Capitalizing on this phenomenon, corporations have advanced the narrative that individuals control demand for GHGs through consumption, while corporate entities are mere passive agents that produce and supply fossil fuels at the discretion of consumers. Accordingly, consumers are the primary party responsible for GHG emissions, and thus bear the burden of reducing emissions by lowering their carbon footprint. Ben Franta, a Senior Research Fellow in Climate Litigation at the Oxford Smith School of Enterprise and the Environment, explains that “polluting industries want to make themselves invisible, and they want to promote themselves or portray themselves as not having any agency to solve this problem, and so they put all the agency on the consumer.” This in turn “fits with an economic ideology of market primary, where [] consumers demand it, then producers are just passively supplying that demand.” In reality, however, corporate actors are controlling consumer choice through industry capture.

This is not a new narrative. For decades, corporations have successfully pushed the narrative that consumers are in control and corporations are mere tools to be used by consumers in their quest for satisfaction. Take the classic slogans for Burger King, “you rule” and “have it your way.” These embody the disguise corporations wear, acting as if consumers are in control and corporations exist solely to serve them. 

While corporations have acted under this guise for many years, there has been growing recognition of their knowledge of and role in climate change. Various lawsuits have been brought against Exxon, Chevron, and BP by a variety of states and cities, including New Jersey, California, New York state, New York City, Baltimore, and Puerto Rico. These suits argue that fossil fuel companies engaged in fraudulent behavior by failing to disclose past, present, and future climate change risks. While these suits are all filed against the fossil fuel companies generally, they are targeting “the officers, directors, agents, employees, or representatives of Defendants [who] committed or authorized such an act or omission [regarding climate change risks], or failed to adequately supervise or properly control or direct their employees while engaged in the management, direction, operation or control of the affairs of Defendants, and did so while acting within the scope of their employment or agency.”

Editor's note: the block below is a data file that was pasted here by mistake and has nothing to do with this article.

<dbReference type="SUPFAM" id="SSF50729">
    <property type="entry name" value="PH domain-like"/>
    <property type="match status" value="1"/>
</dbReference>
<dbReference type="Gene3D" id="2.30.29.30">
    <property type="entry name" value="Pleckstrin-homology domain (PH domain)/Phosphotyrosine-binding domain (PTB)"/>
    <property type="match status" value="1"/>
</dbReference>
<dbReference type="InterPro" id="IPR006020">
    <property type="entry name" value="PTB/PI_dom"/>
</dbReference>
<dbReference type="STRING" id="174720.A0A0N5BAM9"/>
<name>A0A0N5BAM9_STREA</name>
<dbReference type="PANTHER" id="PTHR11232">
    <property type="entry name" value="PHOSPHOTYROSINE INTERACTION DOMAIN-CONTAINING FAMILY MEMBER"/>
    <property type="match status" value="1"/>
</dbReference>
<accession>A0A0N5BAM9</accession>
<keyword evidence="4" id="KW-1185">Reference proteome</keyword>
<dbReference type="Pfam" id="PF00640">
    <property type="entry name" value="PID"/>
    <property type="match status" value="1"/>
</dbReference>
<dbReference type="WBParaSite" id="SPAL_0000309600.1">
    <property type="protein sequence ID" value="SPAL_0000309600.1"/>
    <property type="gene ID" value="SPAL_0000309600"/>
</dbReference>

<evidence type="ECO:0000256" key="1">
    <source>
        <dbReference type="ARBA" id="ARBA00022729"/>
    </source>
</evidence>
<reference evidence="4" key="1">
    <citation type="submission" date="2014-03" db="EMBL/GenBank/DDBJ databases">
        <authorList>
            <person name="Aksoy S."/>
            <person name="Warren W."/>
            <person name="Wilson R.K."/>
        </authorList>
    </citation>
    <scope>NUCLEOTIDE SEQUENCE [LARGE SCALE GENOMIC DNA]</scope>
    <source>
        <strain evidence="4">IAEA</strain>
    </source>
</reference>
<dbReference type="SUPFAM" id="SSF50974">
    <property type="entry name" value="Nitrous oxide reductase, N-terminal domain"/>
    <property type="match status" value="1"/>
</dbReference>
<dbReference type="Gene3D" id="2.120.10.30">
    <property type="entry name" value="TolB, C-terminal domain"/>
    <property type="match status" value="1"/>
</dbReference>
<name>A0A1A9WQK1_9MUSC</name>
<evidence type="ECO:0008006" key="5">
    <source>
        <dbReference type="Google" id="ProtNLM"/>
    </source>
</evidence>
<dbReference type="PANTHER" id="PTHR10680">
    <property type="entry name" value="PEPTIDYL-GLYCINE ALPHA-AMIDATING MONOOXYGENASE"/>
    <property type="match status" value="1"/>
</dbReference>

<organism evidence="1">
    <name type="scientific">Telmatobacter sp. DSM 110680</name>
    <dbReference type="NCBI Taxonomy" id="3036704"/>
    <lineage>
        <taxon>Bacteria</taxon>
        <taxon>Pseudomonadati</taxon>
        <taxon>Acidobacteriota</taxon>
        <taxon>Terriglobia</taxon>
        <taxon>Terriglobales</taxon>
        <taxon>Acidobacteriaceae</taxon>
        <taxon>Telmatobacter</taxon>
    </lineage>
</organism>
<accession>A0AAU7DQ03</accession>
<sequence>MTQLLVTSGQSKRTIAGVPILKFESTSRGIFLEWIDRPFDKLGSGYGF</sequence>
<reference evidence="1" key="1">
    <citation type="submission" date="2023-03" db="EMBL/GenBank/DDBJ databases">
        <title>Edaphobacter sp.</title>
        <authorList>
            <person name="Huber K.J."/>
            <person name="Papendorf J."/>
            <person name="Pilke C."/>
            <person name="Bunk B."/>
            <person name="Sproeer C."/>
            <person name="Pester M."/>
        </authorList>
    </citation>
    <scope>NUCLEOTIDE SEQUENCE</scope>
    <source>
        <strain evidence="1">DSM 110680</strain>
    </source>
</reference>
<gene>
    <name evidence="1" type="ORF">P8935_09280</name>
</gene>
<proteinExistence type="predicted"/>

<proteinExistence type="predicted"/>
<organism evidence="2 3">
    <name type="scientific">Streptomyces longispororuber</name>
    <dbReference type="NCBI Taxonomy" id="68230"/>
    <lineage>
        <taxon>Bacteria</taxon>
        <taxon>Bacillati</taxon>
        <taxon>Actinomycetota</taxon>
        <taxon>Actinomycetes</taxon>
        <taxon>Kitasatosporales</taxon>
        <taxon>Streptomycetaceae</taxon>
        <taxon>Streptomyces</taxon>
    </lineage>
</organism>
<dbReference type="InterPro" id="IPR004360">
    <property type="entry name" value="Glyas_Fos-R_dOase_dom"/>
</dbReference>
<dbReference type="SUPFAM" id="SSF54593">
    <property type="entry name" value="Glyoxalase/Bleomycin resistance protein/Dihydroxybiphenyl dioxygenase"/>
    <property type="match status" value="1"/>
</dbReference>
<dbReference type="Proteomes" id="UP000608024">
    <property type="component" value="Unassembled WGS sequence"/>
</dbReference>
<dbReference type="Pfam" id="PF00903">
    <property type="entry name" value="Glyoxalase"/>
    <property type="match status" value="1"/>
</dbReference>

According to these lawsuits, fossil fuel companies had early knowledge of the risks their products posed, and instead of taking action to ameliorate those harms, they continued to invest in fossil fuels and grow the market. Further, these companies misrepresented devastating climate-related impacts on the environment, and even more sinister, blamed consumers for those harms through marketing campaigns like BP’s carbon footprint ad. 

While most of these cases’ results have favored the fossil fuel companies, there are still benefits to bringing cases of this sort. Litigating against fossil fuel companies increases awareness of corporate injustice by providing opportunity for discovery and offering a forum for courts to express their discontent with fossil fuel companies’ practices, even if they aren’t illegal. For example, while the Superior Court of California ruled in favor of Exxon in People of California ex rel. Bonta v. Exxon Mobil Corp., they were still able to provide dictum on Exxon’s wrongdoings: “[o]il and gas company executives have known for decades that reliance on fossil fuels would cause these catastrophic results, but they suppressed that information from the public and policymakers by actively pushing out disinformation on the topic.”